Moreover, when in 2012, a 23-year-old female physiotherapy intern was brutally gang raped and tortured on a private bus in Delhi; the spine-chilling incident shocked the country and the world. Subsequently, public protests against the state and central governments for failing to provide adequate security for women took place in Delhi and other parts of India, demand stringent punishment of sexual assault against women. Despite all uproar and outcry, very little has changed since then in reality. Also, when concerns about women’s safety and questions about the mentality of the molesters were raised, many put the onus on the victim and not the assaulter. The blame was put on Western influences invading Indian traditions and, of course, the dresses women wear.

Recently, reacting to the Bengaluru New Year’s eve incident, G Parameshwara, Karnataka’s home minister came out and blamed the victims for dressing in Western clothing. “They try to copy westerners not only in mindset but even the dressing … some girls are harassed, these kinds of things do happen.” Well, certainly he was not the first one to say or think so. Even Samajwadi Party leader Abu Azmi drew huge flak for his infamous remark on women’s dressing style.[5] . Our representatives are the people whom we can rely on however; the above statement shows that women can’t expect any change or a law from the politicians and the system because they themselves condemn and disparage women clothing.

It has been explicitly observed that if a girl gets out of her house wearing clothes in which she is comfortable however, others are not then she becomes victim of sexist and mean comments by males and even some females. Even her clothes are being referred to as “controversial”. She is deliberately made to feel embarrassed. Having the audacity to wear different clothes is not every one’s cup of tea. It’s her body and surely her choice. The world has no authority to tell her what ideal attire is. People then blame her saying that her boldness has caused this misery. People of the world have to understand that it’s not the clothes but your mindset. In a research it was shown that approximately 54% of males in UK believe that women become victims because of their clothes. To these people I have a very simple question that why was a 2 year old girl raped in Australia? Her clothes were not “controversial”. The only solution to the problem is punishing the culprits and giving justice to the victims by not questioning them irrelevantly.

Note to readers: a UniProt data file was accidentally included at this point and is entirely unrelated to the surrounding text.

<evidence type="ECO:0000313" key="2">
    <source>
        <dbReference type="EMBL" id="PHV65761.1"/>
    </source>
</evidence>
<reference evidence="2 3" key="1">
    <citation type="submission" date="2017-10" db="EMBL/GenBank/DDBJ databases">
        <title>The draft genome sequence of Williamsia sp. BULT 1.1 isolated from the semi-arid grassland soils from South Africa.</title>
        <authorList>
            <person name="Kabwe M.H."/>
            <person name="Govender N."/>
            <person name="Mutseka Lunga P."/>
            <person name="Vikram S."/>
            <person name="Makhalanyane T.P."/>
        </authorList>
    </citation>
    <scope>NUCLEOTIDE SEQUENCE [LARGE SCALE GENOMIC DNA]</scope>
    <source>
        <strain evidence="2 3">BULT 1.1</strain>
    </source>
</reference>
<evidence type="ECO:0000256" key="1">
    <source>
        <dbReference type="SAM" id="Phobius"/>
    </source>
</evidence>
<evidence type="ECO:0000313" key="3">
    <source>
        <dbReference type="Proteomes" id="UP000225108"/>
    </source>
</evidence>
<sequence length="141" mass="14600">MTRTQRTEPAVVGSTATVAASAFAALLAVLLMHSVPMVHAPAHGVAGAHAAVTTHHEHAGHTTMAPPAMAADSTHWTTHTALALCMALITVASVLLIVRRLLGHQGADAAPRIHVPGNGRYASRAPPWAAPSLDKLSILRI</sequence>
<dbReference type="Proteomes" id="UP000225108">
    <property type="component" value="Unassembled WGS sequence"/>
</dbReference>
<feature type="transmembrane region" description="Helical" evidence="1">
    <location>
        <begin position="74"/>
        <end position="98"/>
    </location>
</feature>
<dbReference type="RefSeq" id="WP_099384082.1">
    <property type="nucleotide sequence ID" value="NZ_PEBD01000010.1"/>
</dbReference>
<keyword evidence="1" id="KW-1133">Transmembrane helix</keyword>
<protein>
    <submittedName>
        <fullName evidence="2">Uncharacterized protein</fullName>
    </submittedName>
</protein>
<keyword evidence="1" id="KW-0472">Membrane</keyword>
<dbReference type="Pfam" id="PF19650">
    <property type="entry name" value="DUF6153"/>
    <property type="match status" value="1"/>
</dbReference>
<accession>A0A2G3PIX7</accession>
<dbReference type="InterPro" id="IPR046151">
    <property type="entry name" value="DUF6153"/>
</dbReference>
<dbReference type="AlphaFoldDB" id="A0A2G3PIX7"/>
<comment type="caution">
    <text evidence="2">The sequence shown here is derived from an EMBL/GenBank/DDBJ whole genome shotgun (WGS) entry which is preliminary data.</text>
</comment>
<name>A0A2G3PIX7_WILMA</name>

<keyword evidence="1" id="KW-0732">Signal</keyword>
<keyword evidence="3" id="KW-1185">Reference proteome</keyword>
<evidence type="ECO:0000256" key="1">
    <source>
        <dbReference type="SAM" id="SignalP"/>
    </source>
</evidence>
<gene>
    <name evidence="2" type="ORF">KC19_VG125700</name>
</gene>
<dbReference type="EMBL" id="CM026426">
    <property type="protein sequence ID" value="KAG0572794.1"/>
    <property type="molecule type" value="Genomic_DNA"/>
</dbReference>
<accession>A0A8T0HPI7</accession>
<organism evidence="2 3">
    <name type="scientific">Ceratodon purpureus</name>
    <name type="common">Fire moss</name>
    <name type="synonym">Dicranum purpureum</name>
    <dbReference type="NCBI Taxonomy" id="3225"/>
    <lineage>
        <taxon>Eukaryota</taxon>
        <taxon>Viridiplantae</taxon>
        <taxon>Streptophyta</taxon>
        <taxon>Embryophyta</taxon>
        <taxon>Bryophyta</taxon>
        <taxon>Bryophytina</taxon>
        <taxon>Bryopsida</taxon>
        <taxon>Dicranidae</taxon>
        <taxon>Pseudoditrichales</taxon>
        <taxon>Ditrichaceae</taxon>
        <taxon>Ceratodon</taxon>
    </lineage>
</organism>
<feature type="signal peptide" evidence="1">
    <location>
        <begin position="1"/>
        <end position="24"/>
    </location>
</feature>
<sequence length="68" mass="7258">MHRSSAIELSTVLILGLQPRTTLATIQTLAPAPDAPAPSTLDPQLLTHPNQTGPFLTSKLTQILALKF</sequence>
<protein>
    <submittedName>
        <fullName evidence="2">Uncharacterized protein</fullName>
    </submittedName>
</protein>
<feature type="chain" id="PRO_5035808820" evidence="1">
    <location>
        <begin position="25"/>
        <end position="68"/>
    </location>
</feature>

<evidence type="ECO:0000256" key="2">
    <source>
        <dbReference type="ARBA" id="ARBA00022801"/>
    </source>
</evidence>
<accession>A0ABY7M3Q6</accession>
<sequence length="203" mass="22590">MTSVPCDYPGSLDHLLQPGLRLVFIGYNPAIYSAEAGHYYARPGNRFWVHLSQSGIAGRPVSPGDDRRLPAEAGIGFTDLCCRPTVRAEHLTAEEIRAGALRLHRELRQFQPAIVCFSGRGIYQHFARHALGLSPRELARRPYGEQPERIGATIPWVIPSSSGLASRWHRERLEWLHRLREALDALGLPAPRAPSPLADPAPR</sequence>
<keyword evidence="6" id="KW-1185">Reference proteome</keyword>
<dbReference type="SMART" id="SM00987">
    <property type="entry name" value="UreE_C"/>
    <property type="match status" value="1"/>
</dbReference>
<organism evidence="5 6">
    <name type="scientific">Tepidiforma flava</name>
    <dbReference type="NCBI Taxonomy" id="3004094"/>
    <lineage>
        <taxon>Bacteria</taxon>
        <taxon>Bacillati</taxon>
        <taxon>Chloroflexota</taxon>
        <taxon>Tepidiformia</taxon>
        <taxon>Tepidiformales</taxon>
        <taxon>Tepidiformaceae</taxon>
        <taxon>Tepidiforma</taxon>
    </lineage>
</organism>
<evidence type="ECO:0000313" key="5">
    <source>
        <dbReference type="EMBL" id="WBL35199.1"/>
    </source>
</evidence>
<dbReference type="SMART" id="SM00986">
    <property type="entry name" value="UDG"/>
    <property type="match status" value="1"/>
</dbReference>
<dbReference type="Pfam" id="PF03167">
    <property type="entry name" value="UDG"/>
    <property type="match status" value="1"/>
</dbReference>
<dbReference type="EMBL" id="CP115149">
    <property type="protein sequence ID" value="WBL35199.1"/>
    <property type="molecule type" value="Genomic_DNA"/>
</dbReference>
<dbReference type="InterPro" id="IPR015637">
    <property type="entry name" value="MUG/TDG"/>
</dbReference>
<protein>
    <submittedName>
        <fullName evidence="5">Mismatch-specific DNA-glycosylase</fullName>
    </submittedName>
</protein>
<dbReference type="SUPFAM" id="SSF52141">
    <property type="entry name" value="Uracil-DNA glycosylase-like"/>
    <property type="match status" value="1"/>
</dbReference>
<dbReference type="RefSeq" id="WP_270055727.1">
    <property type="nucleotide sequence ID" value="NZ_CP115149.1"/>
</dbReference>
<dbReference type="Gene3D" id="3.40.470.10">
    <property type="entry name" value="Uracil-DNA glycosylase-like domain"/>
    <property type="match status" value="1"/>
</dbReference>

My body, My choice. This slogan should be fed in the minds of all the people of the world. A woman should not be treated as a property and her clothes should not be mistaken as her consent. It is because all of us have a right to liberty where we are free to speak, write and wear anything. Then why do women become victims? This will stop only when we look at them as an integral part of our society. However, things won’t change in a fortnight it will require time and support from the government where it removes the scrap from its mind and truly works for women empowerment and their justice because this is the need of the hour and it’s already high time.


Pooja Sevaramani is a first year law student from Bhopal, India. 


[1]Trisha Bhattacharya “Hey Woman” (2017).

< https://www.thebetterindia.com/81370/use-poetry-comment-bangalore-new-year-eve-attacks/> (last visited May 11, 2022).

[2] Mic” Here Are 9 Times Clothing Was Blamed for Sexual Assault — Rather Than the Obvious “2016).

<https://www.mic.com/articles/141781/here-are-9-times-clothing-was-blamed-for-sexual-assault-rather-than-the-obvious>(last visited May 11, 2022).

[3] Mic” Here Are 9 Times Clothing Was Blamed for Sexual Assault — Rather Than the Obvious “(2016).

<https://www.mic.com/articles/141781/here-are-9-times-clothing-was-blamed-for-sexual-assault-rather-than-the-obvious> (last visited May 11, 2022).

[4] UN Women “Don’t Blame the clothes” (2018).

<https://asiapacific.unwomen.org/en/news-and-events/stories/2018/06/dont-blame-the-clothes> (last visited May 11, 2022).

[5]Trends Desk “It’s not the clothes, it’s the mind set: These hard-hitting illustrations fight the greatest myth around rape” (2017).

< https://indianexpress.com/article/trending/voice/powerful-photo-illustrations-fight-myth-victims-dress-is-not-responsible-for-rape-or-molestation-4486928/>(last visited May 11, 2022).